Monday, August 7, 2006
Commemoration of St. Sixtus II & Companions

Commemoration (1954 Calendar): August 6

Just days before the great feast of St. Lawrence on August 10, the Church commemorates today Pope Sixtus II (also spelled Xystus II) and Felicissimus and Agapitus, his deacons. They were martyred at Rome on the same day, in the year 258. Pope Sixtus' archdeacon St. Lawrence met his death three days later, as he had prophesied to the younger man.

While today is the Feast of the Transfiguration of the Lord, these three holy martyrs are commemorated in the Traditional Liturgy today. And we should not forget their powerful example of fidelity to the True Faith.

St. Sixtus II, reigned as the Vicar of Christ from August 30, 257 - August 6, 258 AD, following Pope Stephen I. Even though his reign was short, he restored relations with the African and Eastern churches following strained relations under Pope Stephen I. The issue that caused the dispute was the re-baptism of heretics. Pope St. Sixtus II believed that anyone who was baptised with a desire to be a Christian, even if the Baptism was performed by a heretic, was truly baptised into the faith; the validity of his faith was based on his own desire and actions, not the errors of the person who performed the sacrament. This view has become the dogmatic teachings of the Church. Thankfully, St. Sixtus II restored relations with the churches that disagreed with Rome. Remember, at this time all churches still remained in union with Rome - the Holy Catholic Church.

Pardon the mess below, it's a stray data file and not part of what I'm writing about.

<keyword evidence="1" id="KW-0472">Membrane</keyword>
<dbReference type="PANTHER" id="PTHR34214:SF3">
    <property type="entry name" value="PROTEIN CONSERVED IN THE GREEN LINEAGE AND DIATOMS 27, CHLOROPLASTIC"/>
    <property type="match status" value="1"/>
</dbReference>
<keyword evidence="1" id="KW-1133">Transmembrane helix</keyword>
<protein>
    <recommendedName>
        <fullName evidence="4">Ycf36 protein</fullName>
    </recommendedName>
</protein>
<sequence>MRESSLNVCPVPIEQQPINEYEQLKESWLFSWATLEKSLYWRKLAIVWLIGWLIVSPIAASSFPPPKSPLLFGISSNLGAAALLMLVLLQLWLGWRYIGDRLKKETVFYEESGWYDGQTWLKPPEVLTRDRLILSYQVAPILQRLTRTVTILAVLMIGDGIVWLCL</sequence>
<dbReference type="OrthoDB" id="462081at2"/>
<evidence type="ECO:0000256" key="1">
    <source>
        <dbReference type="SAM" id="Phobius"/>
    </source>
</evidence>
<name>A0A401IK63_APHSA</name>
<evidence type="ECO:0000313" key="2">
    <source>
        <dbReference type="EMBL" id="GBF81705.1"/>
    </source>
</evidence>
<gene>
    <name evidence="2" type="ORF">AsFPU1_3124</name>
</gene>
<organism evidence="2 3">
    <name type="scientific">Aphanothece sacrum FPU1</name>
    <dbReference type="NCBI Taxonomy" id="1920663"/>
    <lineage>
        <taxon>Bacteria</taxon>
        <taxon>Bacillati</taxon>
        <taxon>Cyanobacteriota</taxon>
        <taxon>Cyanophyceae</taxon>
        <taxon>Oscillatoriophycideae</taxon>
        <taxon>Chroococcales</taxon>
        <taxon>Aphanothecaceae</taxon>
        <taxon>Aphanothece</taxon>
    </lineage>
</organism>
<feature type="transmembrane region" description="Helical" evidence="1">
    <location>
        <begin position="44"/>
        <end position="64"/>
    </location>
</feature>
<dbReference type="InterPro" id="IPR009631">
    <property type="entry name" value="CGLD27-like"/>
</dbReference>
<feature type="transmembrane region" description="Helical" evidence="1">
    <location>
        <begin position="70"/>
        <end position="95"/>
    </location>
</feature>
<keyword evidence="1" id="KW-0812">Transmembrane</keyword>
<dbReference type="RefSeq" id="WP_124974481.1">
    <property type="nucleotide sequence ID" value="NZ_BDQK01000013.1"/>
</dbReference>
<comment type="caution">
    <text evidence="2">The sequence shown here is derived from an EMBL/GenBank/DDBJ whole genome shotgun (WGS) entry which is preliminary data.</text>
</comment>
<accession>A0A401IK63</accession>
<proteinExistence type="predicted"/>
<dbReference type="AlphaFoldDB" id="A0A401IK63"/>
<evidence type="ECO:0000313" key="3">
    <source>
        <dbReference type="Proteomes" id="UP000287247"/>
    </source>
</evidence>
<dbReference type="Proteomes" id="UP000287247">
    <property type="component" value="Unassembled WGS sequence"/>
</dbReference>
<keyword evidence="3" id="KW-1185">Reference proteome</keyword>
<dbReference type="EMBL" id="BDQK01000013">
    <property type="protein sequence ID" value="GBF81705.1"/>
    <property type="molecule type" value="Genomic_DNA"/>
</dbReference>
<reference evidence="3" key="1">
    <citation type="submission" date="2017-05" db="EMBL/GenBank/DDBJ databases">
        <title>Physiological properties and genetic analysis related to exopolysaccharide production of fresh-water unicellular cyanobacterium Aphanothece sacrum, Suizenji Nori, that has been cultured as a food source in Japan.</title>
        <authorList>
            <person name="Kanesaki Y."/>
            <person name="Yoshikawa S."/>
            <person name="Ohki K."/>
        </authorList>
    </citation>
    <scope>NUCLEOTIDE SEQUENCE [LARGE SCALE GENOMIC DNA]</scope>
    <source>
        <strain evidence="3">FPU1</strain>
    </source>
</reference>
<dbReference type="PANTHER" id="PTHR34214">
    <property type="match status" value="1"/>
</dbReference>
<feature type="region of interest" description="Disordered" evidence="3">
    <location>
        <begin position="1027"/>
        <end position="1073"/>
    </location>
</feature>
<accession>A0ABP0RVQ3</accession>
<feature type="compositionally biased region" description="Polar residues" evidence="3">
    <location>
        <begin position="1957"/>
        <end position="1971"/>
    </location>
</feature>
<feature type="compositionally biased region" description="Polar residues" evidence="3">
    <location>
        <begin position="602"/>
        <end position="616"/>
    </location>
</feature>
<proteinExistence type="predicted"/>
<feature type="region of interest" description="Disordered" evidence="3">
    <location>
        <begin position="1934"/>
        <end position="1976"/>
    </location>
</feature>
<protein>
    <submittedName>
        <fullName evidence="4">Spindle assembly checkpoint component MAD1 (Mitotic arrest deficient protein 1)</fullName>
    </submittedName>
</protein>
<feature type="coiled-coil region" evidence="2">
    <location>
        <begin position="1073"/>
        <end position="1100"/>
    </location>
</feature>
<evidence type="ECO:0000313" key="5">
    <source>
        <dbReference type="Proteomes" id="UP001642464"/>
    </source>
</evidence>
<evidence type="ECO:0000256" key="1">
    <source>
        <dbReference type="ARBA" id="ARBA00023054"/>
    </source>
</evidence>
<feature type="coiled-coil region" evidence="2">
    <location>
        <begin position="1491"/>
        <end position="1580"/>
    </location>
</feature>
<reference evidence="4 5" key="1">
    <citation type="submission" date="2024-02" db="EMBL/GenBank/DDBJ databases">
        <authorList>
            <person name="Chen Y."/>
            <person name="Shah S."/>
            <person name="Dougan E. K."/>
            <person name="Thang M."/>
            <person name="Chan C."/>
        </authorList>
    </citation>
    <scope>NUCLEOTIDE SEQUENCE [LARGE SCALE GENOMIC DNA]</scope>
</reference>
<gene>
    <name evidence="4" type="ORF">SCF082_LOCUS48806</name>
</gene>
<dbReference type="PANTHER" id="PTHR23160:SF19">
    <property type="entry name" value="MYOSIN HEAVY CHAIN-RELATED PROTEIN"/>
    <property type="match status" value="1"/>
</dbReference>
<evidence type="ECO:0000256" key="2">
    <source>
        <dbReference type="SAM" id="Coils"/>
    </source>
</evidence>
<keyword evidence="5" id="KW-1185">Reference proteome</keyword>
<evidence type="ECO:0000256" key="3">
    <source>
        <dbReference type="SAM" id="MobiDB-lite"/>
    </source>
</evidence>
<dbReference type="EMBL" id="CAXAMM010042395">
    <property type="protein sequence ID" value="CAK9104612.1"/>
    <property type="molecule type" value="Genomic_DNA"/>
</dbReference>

Yet, not one year after his elevation to the papacy, he was beheaded by order of Emperor Valerian I in 258. Emperor Valerian I had issued a decree shortly before the pontificate of Sixtus II forbidding Christians to gather in cemeteries and demanding them to worship pagan gods. In early August 258, Emperor Valerian ordered the execution of priests, bishops, and deacons. Pope Sixtus II was one of the first victims of the persecutions of Emperor Valerian I. Four deacons, Januarius, Vincentius, Magnus, and Stephanus, were apprehended at the same cemetery as Pope Sixtus II. Pope Sixtus II was beheaded in his chair, which was later enshrined behind his tomb. Two other deacons, Felicissimus and Agapitus, were martyred the same day as the four aforementioned deacons.

Before Pope St. Sixtus II was martyred, his deacon St. Lawrence, came to him. St. Lawrence said: "Father, where are you going without your son? Where are you hastening, O priest, without your deacon? Never before did you offer the holy Sacrifice without assistants. In what way have I displeased you? In what way have you found me unfaithful in my office? Oh, try me again and prove to yourself whether you have chosen an unworthy minister for the service of the Church. So far you have been trusting me with distributing the Blood of the Lord." 

To this Pope Sixtus II replied, "I am not forsaking you, my son; a severer trial is awaiting you for your faith in Christ. The Lord is considerate toward me because I am a weak old man. But for you a most glorious triumph is in store. Cease to weep, for already after three days you will follow me"


O God, who has granted us the grace to celebrate the birthday of Your blessed martyrs Sixtus II, Felicissimus, and Agapitus, grant that we may also share their eternal happiness in heaven. Through our Lord . . .

4 comment(s):

del_button August 7, 2006 at 4:40 PM
Saint Peter's helpers said...

I didn't realize he was martyred in his chair!

del_button August 8, 2006 at 8:04 AM
tlwest said...

It is amazing... the amount of martyrs :(

del_button August 10, 2006 at 8:04 PM
Matthew said...

There were so many martyrs, but there suffering is over. Now they rejoice in Heaven forever!

del_button October 6, 2010 at 4:56 PM
Anonymous said...

totally didn't know he was beheaded in his chair

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